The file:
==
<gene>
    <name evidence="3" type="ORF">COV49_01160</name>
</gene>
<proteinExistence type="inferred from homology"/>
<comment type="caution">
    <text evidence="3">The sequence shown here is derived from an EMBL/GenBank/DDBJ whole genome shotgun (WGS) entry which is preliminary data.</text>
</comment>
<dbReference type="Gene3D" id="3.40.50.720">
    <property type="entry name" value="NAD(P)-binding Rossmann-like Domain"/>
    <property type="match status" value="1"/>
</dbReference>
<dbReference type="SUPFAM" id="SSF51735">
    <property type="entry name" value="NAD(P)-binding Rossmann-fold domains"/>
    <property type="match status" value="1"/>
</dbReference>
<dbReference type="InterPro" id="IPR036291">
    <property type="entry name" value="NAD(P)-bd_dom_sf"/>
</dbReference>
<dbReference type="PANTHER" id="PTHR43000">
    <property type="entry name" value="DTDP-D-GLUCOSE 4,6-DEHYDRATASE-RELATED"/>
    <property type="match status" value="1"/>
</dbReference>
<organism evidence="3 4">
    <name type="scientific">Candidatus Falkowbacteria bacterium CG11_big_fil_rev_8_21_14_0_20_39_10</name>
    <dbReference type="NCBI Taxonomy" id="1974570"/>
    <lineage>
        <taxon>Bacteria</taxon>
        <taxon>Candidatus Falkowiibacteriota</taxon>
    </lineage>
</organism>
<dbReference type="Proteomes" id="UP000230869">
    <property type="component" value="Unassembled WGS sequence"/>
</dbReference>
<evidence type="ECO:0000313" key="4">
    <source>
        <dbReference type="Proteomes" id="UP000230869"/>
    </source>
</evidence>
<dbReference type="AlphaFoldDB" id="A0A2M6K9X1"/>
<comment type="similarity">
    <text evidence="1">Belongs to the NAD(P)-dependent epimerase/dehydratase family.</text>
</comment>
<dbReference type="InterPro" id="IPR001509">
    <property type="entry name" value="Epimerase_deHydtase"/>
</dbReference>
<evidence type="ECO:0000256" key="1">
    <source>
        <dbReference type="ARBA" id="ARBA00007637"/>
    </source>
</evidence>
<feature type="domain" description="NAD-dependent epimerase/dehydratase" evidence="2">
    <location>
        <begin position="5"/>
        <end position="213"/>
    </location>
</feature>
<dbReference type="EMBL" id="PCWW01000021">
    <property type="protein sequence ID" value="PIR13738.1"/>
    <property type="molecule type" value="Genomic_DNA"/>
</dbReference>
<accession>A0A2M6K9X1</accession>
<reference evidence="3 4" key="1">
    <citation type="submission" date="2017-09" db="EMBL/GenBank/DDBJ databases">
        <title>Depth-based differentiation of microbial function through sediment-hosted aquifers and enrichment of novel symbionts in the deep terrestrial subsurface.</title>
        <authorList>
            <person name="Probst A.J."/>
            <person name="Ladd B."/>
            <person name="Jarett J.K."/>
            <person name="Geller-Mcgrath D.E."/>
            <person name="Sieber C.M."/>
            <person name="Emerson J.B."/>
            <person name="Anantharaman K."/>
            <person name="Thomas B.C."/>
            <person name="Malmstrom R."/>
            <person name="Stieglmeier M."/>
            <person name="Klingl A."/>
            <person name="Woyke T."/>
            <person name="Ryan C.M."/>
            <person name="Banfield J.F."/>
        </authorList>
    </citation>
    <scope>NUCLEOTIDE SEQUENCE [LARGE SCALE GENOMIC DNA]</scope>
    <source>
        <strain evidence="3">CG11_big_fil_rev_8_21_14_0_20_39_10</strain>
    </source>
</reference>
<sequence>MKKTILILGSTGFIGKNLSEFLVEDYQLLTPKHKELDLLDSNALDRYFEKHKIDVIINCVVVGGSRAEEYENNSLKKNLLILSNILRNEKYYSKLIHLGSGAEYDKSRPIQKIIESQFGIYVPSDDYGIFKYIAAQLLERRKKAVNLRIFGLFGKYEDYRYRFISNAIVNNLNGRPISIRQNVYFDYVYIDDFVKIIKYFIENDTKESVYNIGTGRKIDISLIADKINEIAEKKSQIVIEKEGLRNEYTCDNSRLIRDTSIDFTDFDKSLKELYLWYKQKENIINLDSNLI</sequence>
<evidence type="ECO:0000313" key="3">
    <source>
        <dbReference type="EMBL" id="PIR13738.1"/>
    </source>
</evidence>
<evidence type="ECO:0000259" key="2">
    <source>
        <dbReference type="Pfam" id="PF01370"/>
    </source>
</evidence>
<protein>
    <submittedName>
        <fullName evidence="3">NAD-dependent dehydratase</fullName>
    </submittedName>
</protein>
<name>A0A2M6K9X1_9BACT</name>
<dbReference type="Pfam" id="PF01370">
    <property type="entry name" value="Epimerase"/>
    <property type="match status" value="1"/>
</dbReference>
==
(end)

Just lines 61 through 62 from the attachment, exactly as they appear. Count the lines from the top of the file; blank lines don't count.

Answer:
<accession>A0A2M6K9X1</accession>
<reference evidence="3 4" key="1">